Once off the engine, the timing case is brought to the bench. The front main seal is removed. The woodruff keys are removed from the shafts along with the outer snap rings. After removing the outer bearing seals, a pencil torch is used to heat the inner race of the bearing applying just enough heat to tap the shaft out if the bearing's inner race with a copper mallet. The shaft, with it's attached gear is removed from the back of the casing. The gear & shaft must be individually identified so each can be reinstalled as it came out. The oil seals are easily removed using a flat blade screwdriver. The bearings with the spring washer can be removed through the front of the casing.
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  20. Dave Bendl

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    Replacement Parts
    Photo shows replacement parts required to perform the major service on serial 40565 less required hoses, v-belts, and the A/C receiver dryer and fluids. Lots of gaskets, seals, bearings, and o-rings.Total parts is slightly over $2,200.00 which includes the full clutch kit with release and pilot bearings, axle boots, shift rod bushing, and both air intake bellows.
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  21. Dave Bendl

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    Timing Case Reassembly
    After disassembly, gasket material was removed, and the case was cleaned with fresh solvent while making sure the oil pump assembly was isolated from any contamination. The bearing/seal bores were cleaned with lacquer thinner.

    Outer Sealed Ball Bearings
    While under a heat lamp, a heat gun was used to further warm the bearing bores. The Bellville spring washer is fitted to the bore against the inner snap ring, concave side towards the inner snap ring. Fresh SKF 6203 2RS sealed ball bearings are fitted from the front of the timing case. Because the case was warm and the bearings cold, just a light tapping on the outer race was all that was required to press the bearing "home" to install the outer snap ring.

    T-Belt Drive Shaft Oil Seals
    I prefer a light coat of Pliobond adhesive on the O.D. (case) when installing lip seals. The seals are installed with the spring side (pressure side) towards the engine. The seals are pressed in from the back side of the timing case. The seal lips are lubricated with clean engine oil after installation.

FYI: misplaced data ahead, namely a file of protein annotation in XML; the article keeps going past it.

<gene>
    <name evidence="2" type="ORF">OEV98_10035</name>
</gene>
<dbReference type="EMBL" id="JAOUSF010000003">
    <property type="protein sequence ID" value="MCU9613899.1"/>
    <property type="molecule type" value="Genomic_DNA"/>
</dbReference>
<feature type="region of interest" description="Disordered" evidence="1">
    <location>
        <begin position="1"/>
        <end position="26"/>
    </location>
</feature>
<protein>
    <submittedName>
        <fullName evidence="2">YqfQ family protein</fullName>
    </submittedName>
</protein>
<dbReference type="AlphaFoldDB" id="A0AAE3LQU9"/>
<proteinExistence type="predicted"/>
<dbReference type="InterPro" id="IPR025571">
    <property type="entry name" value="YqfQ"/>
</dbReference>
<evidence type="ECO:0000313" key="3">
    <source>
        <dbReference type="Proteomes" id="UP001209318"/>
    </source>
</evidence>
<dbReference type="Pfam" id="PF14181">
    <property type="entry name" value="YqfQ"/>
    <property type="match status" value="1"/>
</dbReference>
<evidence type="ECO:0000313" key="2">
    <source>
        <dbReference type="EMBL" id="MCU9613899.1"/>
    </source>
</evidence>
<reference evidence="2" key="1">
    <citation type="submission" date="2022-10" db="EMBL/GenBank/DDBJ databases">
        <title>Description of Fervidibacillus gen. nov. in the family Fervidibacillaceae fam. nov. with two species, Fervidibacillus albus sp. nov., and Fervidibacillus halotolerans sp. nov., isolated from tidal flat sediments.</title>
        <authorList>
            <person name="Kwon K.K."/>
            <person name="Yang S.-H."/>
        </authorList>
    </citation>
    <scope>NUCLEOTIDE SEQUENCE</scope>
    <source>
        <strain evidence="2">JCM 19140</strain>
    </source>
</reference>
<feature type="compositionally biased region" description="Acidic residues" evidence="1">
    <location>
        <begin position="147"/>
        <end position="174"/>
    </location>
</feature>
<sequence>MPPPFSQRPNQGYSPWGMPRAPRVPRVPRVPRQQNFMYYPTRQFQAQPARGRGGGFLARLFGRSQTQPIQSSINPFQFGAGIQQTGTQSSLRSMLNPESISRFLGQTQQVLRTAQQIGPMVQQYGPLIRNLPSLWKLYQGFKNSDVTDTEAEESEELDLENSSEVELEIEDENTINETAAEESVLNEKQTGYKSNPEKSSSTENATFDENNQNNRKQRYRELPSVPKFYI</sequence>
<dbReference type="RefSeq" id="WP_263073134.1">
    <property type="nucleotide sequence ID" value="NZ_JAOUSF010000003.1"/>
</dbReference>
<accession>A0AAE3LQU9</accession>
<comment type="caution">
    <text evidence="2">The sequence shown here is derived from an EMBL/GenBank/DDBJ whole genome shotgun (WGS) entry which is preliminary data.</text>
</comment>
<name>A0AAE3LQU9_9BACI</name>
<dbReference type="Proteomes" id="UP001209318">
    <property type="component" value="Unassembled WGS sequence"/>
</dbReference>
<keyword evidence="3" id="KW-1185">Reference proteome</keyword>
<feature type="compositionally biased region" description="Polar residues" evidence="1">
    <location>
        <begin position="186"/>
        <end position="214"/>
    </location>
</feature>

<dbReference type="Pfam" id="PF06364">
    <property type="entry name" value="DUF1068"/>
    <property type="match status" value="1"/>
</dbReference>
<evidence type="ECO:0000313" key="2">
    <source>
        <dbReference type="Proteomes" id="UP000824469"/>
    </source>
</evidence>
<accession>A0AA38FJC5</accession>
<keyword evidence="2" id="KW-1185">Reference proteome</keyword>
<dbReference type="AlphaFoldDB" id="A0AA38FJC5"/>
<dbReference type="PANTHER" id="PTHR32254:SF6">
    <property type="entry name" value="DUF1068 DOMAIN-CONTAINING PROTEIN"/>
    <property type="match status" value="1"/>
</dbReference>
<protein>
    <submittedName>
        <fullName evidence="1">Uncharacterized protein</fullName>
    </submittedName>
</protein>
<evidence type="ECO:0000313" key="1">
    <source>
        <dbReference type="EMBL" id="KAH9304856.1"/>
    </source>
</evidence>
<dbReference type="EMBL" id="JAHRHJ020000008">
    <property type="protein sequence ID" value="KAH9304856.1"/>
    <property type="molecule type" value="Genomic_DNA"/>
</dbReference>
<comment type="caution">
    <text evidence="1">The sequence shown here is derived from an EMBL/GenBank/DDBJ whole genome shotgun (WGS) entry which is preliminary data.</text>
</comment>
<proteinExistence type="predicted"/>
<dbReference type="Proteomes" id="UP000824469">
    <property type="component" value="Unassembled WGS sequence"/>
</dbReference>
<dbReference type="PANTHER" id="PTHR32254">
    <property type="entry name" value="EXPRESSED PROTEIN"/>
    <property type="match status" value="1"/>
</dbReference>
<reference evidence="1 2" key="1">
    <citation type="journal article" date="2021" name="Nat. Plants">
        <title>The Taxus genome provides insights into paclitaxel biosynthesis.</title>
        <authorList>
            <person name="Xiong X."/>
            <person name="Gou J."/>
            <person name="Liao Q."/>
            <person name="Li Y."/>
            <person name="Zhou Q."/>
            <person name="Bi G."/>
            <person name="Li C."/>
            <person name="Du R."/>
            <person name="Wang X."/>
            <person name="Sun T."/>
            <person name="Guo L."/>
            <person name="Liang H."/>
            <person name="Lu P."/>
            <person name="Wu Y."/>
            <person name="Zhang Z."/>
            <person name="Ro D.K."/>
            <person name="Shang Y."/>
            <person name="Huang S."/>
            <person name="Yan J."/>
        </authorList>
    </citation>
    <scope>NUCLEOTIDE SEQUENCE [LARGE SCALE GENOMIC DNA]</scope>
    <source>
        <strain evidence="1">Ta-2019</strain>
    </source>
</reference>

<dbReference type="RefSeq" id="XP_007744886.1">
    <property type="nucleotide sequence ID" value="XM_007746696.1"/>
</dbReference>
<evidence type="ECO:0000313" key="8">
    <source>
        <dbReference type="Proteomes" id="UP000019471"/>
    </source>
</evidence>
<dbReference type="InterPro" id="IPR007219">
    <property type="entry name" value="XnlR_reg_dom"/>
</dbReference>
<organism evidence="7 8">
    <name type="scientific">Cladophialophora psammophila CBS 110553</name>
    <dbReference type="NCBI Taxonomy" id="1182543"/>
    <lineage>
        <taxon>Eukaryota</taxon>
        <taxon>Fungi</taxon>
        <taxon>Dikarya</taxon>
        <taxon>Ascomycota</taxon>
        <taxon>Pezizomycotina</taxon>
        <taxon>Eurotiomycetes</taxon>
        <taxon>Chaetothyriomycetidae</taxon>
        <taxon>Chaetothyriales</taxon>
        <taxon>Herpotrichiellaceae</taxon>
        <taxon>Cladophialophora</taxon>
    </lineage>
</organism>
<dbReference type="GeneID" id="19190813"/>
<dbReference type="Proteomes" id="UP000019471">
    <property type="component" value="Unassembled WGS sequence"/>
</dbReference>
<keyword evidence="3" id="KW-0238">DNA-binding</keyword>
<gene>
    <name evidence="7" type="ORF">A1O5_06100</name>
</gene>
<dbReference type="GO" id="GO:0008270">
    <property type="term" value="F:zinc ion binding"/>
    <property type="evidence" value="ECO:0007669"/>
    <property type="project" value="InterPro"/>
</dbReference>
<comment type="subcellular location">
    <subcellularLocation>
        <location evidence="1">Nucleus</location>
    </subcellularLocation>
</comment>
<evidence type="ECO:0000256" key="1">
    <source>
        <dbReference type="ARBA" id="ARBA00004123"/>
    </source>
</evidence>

T-Belt Drive Shafts & Gears
    During disassembly these were cleaned and placed in marked zip-lock bags with their orentation to ensure they were not mixed during reassembly. Cylinder 1-6 meshes with the oil pump gear, so gear mesh was also marked. The shafts are tapped into the bearing inner races from the back side of the timing case.

    Front Main Seal
    Pressed in through the front of the casing. Again a thin coat of Pliobond was used on the O.D.

    T-Belt Drive Pulleys
    The Woodruff keys are tapped into the shafts and the pulleys are ready to install. This will be done after the case is installed on the engine. The ring nuts are self locking so new ones sourced.

    Inner Bearings
    A small slide hammer puller fitted with a very small (2) hook jaw will used to remove the inner bearings from their bores. Fresh SKF 6201 JEM ball bearings were sourced to complete the timing case assembly.
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  22. Dave Bendl

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    Water Pump Reassembly

    Install a new Lip Seal in the Housing Bore
    Spring (Pressure side) towards the engine. I use a light coat of Pliobond on the casing O.D. Give the seal lips a light coat of clean engine oil.

    Install a new Mechanical Seal Stationary Seat & Cup in the Housing Bore
    The polished face is always installed so it mates with the rotating seal assembly. A light coat of Pliobond is fine to use on the OD of the seat cup. The stationary seat is ceramic so be careful not to crack it during installation.

    Tap in a new 6002 JEM Inner Bearing